November 10th, 2015 marks the 15th anniversary of the Fenelon Falls Candlelight Tribute and with the continued support of our great community the Fenelon Falls Legion aims to make it the biggest tribute yet by laying 1500 candles. Help them reach their goal this year by sponsoring one or more candles in the name of a veteran, current service person, branch of service, battle, or other international mission.

The Candlelight Vigil will be held on November 10th, 2015 beginning with step off at 7:30pm. Everyone is invited to join the parade to the cenotaph, leaving from the locks in downtown Fenelon Falls.

You can sponsor a candle for $6.00 today by contacting the branch at 705 887 3041, or by contacting Branch Poppy Chairperson, Wes Arscott at 705 792 8132 or by email at wesarscott@hotmail.com

Heritage Conservation Study for Oak St (Oct 2015)

October 11, 2015
getlstd-property-photoA Heritage Conservation District Study is now underway for the Oak Street neighbourhood in Fenelon Falls. Bray Heritage consultants are undertaking the study and have met with Advisory Committee for the area on September 21st.Public consultation is an important part of the study process. People who live in, or who own property within the proposed district will have the opportunity to work with the consultants to identify the attributes that they feel are an important part of their area’s character, and to contribute to an overall future vision for a potential district.Information on the study’s progress will be posted on the City’s website at:

http://www.advantagekawarthalakes.ca/en/keySectors/Heritage-Conservation-District-Studies.asp

For more information please contact:

Debra Soule – Arts, Culture and Heritage Development Officer,

Economic Development, dsoule@city.kawarthalakes.on.ca

705 324 9411, extension 1498

 

Railway Station in Fenelon (Sept 2015)

September 28, 2015

FullSizeRender

It was a great day for Fenelon Falls when the first train reached the village with freight and passengers in 1876. The event would change the future of Fenelon Falls forever.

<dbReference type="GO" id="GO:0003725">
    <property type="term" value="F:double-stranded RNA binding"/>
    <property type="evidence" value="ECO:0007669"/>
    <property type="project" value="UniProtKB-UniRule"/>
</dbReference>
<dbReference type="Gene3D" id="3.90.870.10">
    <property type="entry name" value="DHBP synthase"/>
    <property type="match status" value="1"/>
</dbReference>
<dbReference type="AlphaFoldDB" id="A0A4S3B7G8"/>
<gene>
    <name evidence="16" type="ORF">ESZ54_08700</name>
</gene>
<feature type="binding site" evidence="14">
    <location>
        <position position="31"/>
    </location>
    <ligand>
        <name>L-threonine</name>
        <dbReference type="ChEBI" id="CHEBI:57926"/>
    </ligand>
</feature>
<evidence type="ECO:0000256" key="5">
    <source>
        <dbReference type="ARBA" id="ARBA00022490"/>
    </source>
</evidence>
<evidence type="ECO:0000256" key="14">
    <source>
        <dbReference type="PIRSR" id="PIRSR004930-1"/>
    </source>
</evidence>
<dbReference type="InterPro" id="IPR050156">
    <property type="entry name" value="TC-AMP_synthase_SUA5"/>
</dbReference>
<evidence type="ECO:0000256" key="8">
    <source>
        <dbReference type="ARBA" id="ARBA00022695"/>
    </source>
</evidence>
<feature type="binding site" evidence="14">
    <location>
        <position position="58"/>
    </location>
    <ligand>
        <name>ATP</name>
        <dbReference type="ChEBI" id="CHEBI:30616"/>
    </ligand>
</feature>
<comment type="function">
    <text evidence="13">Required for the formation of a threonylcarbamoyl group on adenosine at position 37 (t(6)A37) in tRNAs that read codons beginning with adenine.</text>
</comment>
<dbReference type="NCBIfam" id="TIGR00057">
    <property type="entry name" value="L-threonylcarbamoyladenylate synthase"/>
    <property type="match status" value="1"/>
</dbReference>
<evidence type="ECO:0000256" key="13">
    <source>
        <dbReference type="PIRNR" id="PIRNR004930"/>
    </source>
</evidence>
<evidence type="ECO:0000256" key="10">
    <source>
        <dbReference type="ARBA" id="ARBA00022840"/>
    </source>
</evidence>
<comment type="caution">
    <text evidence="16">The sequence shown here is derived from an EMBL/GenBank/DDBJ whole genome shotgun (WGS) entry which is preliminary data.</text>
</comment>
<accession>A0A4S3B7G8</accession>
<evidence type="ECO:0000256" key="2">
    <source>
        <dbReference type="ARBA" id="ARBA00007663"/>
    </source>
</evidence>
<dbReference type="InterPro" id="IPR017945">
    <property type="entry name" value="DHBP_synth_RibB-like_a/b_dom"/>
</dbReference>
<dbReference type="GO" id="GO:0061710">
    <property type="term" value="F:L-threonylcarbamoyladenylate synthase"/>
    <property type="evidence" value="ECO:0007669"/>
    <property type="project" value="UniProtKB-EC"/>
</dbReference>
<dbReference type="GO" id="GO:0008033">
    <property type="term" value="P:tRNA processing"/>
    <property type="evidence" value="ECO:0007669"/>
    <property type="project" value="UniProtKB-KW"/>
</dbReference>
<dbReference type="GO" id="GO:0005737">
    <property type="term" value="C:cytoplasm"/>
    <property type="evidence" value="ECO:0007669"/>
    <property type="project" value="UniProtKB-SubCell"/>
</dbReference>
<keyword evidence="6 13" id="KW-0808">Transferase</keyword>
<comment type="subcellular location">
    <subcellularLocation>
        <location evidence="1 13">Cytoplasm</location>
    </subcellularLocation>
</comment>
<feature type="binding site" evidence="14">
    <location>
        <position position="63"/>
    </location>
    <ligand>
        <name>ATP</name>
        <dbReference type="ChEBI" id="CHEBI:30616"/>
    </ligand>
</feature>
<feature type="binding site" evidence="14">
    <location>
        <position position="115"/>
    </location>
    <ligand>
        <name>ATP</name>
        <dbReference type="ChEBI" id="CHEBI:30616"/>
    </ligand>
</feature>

The first railway station was built in 1876 but partially burned down in 1880. In 1885 when the Grand Truck Railway took over the Victoria Railway, they built the station that currently sits on Lindsay Street in Fenelon Falls. It was built with the same design as all the stations along the line and painted the common Railroad Red.

There was a waiting room, operators windows and an office with a baggage area located in behind. William Lockhart was the first station agent. When the railway closed operations and the tracks were lifted in 1983, the village bought and restored it. It was first used by the Chamber of Commerce as an Information Centre and is now home to the Fenelon Station Gallery.

Railway station

The Kenosha – Exploring the Waterways (Sept 2015)

August 30, 2015

Kenosha

Have you been out exploring the waterways around Fenelon Falls? Traveling the Fenelon River, part of the Trent-Severn Waterway, has been a popular past time for centuries.

Once one of the main trade routes in the area, the river that flows through our community has seen many changes over the years but remains an active economic stimulus to this day. From the days of birch bark canoes through the height of the steam boat era to the allure of modern boating tourists, our waterway has sustained as a major attraction to the Kawarthas.

The Kenosha was one of the early excursion steamers. It was the paddle type side-wheeler known firstly as the Crandella but later renamed the Kenosha. This boat, owned by Captain Crandell had a passenger carrying capacity of 400. It is pictured above in 1907 with both upper and lower levels full, leaving the wharf in Fenelon.

The Kenosha was one of the main modes of transportation for the flocks of tourists, summer residents and workers to the community of Fenelon Falls. It also delivered the mail and packages to local businesses. In late 1800’s into the early 1900’s, the Kenosha traveled regularly to Fenelon Falls, boasting a luxury and scenic water voyage for it’s passengers.  Once the railroad route though the area was completed, the commercial revenue and much of the tourist traffic transferred to the quicker and more frequent mode of transportation. The demand for water transport diminished and the steamboat era came to an end by late 1930’s.

The desire to experience the scenic waterway did not end with the steamboats. It is now replaced with personal water-crafts of all shapes and sizes. Luxury cabin cruisers, speed boats, houseboats and fishing boats are seen daily at the docks in Fenelon. While the boats may have changed over the years, the beauty of our gorge and waterfalls has not. If you have not had a chance to see Fenelon Falls by water, put it on your bucket list! The beauty will astound you.

 

McArthur House Hotel in Fenelon (Aug 2015)

August 3, 2015

McArtherhotel

As you cross the bridge and enter the downtown area of Fenelon Falls, the 3 story property on the corner of Colburne and Water Street was recognized as a prime piece of real estate as far back as 1850 when a Log Tavern was built there by Daniel Comstock.

The old Log Tavern burned to the ground in 1854 and was replaced by a substantial structure known as The McArthur House Hotel. The structure, built by Joseph McArthur, was one of the first 3 story buildings in Fenelon Falls and had accommodations for 50 guests at $1.50 per night.